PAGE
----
At the office, we've applied simple Domain Specific Languages (DSLs) to several problem domains we encountered.
Basically, we parse (lex/yacc) the custom script into an expression tree. Every node in the expression tree has an .evaluate() method that gets called recursively, until the program is done. Nice, and simple as pie. Which is a good thing, because I know next to nothing about parsing techniques, compiler construction and whatnot (good thing my coworkers know a thing or two).
Now here is the challenge: the implementation we are currently working on needs the ability to
- stop at any position in the tree
- persist all state
- and restore state/positon at any given time in the future.
Persiting the actual state should not be too hard, but the position in the tree (or the "callstack") befuddles me. How would one go about implementing such a system? Storing the position in the tree using some sort of ID's for every node? Or is evaluating the tree itself the wrong approach, and should we somehow transform it into something linear?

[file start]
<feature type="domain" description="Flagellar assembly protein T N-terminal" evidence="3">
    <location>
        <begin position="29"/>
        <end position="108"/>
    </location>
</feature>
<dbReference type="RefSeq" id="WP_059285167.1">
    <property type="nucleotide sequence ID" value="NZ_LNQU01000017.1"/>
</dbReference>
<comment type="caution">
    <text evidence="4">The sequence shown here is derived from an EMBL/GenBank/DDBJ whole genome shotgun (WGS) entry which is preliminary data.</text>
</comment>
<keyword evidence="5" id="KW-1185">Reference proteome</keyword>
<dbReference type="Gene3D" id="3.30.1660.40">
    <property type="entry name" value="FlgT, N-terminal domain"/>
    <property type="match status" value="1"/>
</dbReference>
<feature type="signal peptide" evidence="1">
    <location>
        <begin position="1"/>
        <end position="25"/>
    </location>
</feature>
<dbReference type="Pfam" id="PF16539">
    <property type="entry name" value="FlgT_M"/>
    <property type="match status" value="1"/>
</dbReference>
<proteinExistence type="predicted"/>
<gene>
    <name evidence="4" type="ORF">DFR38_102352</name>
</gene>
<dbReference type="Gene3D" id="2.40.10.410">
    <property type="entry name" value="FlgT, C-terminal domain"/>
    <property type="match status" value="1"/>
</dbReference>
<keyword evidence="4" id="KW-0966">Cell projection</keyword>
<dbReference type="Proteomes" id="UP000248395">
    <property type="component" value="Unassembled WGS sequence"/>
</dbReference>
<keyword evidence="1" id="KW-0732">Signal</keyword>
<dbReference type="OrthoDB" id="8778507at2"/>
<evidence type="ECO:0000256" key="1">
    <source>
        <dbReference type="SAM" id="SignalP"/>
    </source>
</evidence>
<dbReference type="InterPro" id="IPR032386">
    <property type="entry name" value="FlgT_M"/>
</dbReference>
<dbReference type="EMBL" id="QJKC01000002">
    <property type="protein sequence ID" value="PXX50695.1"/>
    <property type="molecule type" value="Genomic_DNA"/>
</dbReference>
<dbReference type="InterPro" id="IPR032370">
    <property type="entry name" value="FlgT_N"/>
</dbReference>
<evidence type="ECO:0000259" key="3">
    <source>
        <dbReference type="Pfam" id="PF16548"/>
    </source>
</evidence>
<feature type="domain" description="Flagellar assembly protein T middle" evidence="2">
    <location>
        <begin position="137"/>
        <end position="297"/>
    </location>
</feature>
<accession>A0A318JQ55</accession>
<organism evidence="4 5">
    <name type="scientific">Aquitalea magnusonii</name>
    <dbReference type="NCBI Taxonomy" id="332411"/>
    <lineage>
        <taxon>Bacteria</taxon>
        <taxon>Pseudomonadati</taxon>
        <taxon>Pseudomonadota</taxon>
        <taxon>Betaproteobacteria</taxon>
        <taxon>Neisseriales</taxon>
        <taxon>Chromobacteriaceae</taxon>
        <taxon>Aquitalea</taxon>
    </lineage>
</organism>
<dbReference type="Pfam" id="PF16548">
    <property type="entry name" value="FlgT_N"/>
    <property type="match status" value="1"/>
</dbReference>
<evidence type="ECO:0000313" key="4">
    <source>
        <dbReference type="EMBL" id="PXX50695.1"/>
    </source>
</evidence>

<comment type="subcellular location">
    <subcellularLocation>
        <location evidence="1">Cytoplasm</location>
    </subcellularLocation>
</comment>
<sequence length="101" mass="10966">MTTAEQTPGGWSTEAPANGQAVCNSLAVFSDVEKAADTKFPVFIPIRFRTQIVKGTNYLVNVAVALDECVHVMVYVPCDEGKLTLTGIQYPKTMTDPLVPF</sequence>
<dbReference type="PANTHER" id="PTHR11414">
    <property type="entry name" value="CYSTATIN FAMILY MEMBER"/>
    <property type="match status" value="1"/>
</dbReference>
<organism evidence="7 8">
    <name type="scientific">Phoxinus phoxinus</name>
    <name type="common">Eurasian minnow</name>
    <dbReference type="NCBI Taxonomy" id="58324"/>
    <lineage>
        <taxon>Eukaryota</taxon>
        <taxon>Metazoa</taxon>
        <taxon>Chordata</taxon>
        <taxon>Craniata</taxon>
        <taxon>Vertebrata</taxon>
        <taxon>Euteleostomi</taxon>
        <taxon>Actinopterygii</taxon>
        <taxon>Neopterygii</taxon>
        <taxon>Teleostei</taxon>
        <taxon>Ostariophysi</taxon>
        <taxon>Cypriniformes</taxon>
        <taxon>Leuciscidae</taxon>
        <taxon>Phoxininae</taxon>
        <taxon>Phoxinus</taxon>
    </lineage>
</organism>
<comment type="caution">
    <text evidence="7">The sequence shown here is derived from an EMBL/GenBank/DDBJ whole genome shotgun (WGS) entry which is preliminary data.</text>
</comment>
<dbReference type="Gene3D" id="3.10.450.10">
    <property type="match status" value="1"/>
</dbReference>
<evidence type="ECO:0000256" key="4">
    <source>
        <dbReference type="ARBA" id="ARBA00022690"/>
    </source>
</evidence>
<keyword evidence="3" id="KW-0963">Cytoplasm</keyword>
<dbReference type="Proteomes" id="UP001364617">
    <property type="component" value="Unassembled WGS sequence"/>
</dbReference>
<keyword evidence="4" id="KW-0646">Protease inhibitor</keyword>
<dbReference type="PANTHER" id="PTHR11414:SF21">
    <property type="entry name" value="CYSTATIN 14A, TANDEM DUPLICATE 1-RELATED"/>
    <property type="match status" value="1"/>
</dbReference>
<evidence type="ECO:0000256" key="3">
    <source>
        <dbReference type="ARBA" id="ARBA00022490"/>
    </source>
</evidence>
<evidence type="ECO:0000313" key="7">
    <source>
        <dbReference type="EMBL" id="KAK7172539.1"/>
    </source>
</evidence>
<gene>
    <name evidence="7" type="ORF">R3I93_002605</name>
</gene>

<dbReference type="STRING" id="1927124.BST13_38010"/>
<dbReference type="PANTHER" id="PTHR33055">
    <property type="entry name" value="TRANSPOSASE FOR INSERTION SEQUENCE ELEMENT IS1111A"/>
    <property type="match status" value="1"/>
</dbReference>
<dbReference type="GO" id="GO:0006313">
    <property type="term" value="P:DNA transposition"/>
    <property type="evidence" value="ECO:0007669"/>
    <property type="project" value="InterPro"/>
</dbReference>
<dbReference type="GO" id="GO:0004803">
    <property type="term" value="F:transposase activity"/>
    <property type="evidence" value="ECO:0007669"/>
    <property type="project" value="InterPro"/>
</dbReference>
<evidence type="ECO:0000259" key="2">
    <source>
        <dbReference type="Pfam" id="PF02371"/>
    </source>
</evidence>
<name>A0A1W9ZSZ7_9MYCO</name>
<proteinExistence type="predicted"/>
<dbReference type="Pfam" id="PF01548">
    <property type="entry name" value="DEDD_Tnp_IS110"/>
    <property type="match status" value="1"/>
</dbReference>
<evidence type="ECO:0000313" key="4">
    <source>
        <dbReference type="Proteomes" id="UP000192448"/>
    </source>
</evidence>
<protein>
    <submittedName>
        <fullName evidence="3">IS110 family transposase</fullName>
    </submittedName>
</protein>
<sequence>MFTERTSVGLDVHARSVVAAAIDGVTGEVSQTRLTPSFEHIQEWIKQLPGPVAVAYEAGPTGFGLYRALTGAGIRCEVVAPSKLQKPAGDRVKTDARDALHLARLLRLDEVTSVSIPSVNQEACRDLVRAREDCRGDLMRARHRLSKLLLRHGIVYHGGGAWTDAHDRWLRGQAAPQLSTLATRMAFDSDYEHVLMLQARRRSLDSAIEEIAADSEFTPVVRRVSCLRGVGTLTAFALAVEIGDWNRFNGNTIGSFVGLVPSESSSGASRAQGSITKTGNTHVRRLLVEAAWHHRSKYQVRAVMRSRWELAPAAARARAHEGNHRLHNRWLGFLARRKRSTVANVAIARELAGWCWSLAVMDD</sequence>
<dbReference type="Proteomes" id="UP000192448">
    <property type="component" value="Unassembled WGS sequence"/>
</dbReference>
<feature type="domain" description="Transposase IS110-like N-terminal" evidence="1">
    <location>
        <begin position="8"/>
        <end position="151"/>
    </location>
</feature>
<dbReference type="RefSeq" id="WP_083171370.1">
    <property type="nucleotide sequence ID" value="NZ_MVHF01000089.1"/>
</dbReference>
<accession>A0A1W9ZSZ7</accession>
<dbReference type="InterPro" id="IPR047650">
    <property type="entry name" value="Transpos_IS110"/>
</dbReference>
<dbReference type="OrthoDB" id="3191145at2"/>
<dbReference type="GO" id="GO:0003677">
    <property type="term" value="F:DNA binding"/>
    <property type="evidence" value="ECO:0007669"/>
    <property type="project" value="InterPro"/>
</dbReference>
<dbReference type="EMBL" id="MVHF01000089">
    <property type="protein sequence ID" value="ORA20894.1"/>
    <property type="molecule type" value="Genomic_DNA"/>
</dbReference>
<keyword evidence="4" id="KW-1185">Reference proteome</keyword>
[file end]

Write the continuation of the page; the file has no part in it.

I'm guessing this is a rather common problem, but I don't know what to look for. Any help on the correct terminology, nudges in the right direction, keywords to search on, design patterns to look at etc... are most welcome!
(Doing this in Win32/Dephi, but hopefully we can keep this language agnostic)